Should Schools Separate Best Friends?

classroomI'm starting to dread the ding of my iPhone that tells me there's another message from a Facebook friend. Teacher assignments for my daughter's elementary school came out late last week, and it seems every message that comes in is another parent telling me that their child won't be in my daughter's class. With each bit of news, her face tears at me all the more.

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And yet, I keep looking, hoping that somewhere in there will be a notice that will send her heart soaring. It's selfish, I know. The school takes a lot into consideration when they're drafting class assignments. As the letter that came in the mail last week said, "Class lists were created using the available student data on each child in order that each class is balanced both academically and behaviorally."

For the teacher's sake, I'm glad they aren't being handed a classroom full of brats. But for my daughter's sake, I can't help wondering: shouldn't relationships be taken into account?

I confess we got lucky last year. So lucky. One of my daughter's two best pals from nursery school was assigned the same teacher, and his mother and I started the year off confident our kids would at least know someone in their classroom, that our two little attached-at-the-hip kids could retain that level of friendship if they so desired. As the year went on, that friendship blossomed, but so did relationships with other children in the class. By a stroke of luck, one little girl with a similar spirit shared my daughter's knack for reading, landing them at the same table when the kids were split up into reading groups mid-year. Their fast friendship has pushed into the summer months.

But now here we are mid-July, and neither child will be joining her in her first grade classroom. Nor will her other buddy from nursery school (with whom she's kept up a friendship thanks to playdates) or, it seems, her friend from babyhood. My girl is going at it more or less alone.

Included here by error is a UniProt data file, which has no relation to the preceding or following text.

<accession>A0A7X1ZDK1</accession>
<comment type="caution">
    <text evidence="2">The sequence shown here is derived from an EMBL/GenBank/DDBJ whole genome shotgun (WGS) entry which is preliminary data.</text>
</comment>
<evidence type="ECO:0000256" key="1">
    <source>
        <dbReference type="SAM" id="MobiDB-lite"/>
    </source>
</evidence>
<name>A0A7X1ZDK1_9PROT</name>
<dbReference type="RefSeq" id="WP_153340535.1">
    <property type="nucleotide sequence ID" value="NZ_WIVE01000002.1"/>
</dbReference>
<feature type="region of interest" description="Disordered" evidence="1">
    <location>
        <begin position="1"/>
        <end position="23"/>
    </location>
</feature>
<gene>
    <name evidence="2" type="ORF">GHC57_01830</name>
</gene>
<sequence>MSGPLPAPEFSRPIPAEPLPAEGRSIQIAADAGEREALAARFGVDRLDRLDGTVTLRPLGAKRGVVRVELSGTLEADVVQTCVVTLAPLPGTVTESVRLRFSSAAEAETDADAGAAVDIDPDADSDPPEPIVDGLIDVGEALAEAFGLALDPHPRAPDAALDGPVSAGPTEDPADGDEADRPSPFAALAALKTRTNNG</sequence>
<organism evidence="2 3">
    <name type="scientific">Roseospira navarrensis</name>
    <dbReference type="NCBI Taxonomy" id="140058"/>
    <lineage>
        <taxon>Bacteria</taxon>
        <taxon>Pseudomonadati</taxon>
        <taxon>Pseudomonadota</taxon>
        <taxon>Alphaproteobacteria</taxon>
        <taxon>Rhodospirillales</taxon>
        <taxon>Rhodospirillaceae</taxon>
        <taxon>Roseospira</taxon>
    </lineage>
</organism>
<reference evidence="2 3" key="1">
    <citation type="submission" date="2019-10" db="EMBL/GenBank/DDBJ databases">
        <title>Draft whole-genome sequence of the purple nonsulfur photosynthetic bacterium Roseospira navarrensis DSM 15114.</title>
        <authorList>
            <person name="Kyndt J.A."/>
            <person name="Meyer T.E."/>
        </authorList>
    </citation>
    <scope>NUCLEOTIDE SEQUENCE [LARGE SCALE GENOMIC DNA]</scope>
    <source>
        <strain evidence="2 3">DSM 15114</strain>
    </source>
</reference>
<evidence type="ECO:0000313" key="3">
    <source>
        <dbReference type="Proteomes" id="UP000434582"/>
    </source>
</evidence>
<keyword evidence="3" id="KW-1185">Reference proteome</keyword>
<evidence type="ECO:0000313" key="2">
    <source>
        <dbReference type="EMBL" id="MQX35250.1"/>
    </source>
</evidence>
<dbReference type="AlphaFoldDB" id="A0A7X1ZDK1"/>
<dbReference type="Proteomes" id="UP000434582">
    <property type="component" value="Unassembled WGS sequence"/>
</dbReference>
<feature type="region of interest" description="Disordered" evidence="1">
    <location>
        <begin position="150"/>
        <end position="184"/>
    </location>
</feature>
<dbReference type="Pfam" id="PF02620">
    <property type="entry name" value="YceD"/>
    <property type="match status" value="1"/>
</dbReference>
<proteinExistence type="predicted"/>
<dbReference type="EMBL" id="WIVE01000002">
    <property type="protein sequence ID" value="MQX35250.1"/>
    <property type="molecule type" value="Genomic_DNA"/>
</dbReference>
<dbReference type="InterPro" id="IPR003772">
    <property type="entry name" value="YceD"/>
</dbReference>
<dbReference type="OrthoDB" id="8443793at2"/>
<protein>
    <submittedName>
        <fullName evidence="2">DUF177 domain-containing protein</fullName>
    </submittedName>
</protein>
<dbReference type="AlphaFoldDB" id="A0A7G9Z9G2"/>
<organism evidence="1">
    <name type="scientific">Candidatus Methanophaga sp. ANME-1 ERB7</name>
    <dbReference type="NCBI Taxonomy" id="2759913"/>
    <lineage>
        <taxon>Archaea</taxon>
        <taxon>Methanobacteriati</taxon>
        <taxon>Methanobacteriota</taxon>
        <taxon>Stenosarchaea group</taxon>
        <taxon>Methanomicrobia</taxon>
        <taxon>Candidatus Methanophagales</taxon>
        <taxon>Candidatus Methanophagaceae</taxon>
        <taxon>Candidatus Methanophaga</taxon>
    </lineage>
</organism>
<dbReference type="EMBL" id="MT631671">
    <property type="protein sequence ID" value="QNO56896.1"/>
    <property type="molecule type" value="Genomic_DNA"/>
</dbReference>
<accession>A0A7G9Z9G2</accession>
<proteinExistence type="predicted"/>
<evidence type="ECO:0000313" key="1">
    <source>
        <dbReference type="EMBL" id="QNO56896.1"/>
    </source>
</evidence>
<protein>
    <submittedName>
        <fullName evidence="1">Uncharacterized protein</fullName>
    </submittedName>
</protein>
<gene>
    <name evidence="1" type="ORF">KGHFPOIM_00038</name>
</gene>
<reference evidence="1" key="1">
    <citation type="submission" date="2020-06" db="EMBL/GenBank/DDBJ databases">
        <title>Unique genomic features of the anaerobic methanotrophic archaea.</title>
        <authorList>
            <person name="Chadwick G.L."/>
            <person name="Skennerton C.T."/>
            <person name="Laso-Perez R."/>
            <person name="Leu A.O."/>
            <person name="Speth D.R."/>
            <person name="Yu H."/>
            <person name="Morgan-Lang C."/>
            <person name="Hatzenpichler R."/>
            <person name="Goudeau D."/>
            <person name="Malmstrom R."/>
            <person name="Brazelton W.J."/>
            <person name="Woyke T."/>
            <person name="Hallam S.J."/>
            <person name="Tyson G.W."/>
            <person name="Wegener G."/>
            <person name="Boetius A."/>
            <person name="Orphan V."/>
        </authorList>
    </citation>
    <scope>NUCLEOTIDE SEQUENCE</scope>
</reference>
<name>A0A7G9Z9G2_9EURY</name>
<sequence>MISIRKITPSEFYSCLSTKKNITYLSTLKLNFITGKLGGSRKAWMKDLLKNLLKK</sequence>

And I'm selfish as heck, but I don't like it one bit.

Sure, she showed in kindergarten that she could make friends. My little politician has never had a problem with shyness. Or humility for that matter. I could take this as a compliment from the powers that be who know my social butterfly will do just fine thank you very much. I could even look at the flip side of the coin -- that moving on with your friends can be too comfortable, can box our kids in, can keep them from trying to test their limits and say "how do you do" to a new little boy or girl.

But I'm her mom. I want her to have it easy or, at least, to feel like she has a little something to fall back on should all the kids in this new class turn out to be duds. So as much as it hurts, I'll keep on checking Facebook until I've exhausted the possibilities.

Do you think schools should try to keep groups of kids together or is it best in the early years to push them to test their limits?

 

Image by Jeanne Sager

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